But finding that company could prove daunting. Aerojet Rocketdyne’s existing production line produces powerful engines for the Delta IV and NASA’s new super-heavy-lifting Space Launch System—likely too much engine for Orbital’s medium-sized Antares rocket, Caceres says. Orbital could ask Aerojet Rocketdyne to redesign something more in tune with its needs, but that requires time and money. Or it could try to buy some engines from SpaceX, which makes its own propulsion systems, though it’s certainly not clear SpaceX would have the engines to spare. (Each Falcon 9 flight requires 10 of SpaceX’s Merlin engines.)
Orbital does have a safety valve in this situation. A merger with ATK agreed to earlier this year and blessed by the Department of Justice last week could allow Orbital to take advantage of its new partner’s solid-fuel rocket technology, Caceres says. “If they do that, they’d get a fairly reliable, powerful engine from the company they are merging with,” he says. “It would be cheaper than anything they can buy, they would immediately have a vertically integrated vehicle, which would make them more competitive with their primary competitor, SpaceX. And ATK has them ready to go.”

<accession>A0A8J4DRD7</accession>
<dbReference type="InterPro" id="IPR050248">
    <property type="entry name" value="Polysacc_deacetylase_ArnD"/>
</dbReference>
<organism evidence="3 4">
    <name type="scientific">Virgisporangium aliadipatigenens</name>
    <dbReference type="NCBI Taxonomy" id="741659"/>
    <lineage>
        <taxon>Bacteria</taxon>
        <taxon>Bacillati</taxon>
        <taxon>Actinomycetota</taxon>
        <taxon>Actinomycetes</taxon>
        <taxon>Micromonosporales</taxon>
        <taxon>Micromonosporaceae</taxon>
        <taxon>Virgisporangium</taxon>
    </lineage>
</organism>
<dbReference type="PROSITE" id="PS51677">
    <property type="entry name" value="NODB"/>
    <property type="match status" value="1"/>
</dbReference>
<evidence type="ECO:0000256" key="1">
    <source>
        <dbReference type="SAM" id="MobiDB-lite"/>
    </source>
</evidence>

But it’s not clear if Orbital will go that route, as ATK’s expertise in solid fuel rockets doesn’t necessarily dovetail with Orbital’s Antares rocket, which would ideally employ liquid-fueled propulsion. (Among many key differences between the technologies: liquid-fueled engines allow for adjustable throttling during flight, whereas solid-fuel engines do not.)
If Orbital can’t look to an American rocket manufacturer, and it can’t look to Europe—“There’s nothing the Europeans do that’s remotely affordable,” Caceres says. “It’s a jobs program”—there is a country out there that will happily deal in inexpensive rocket engines. In fact, that country has the right liquid-fueled engines for the job, and it has them now.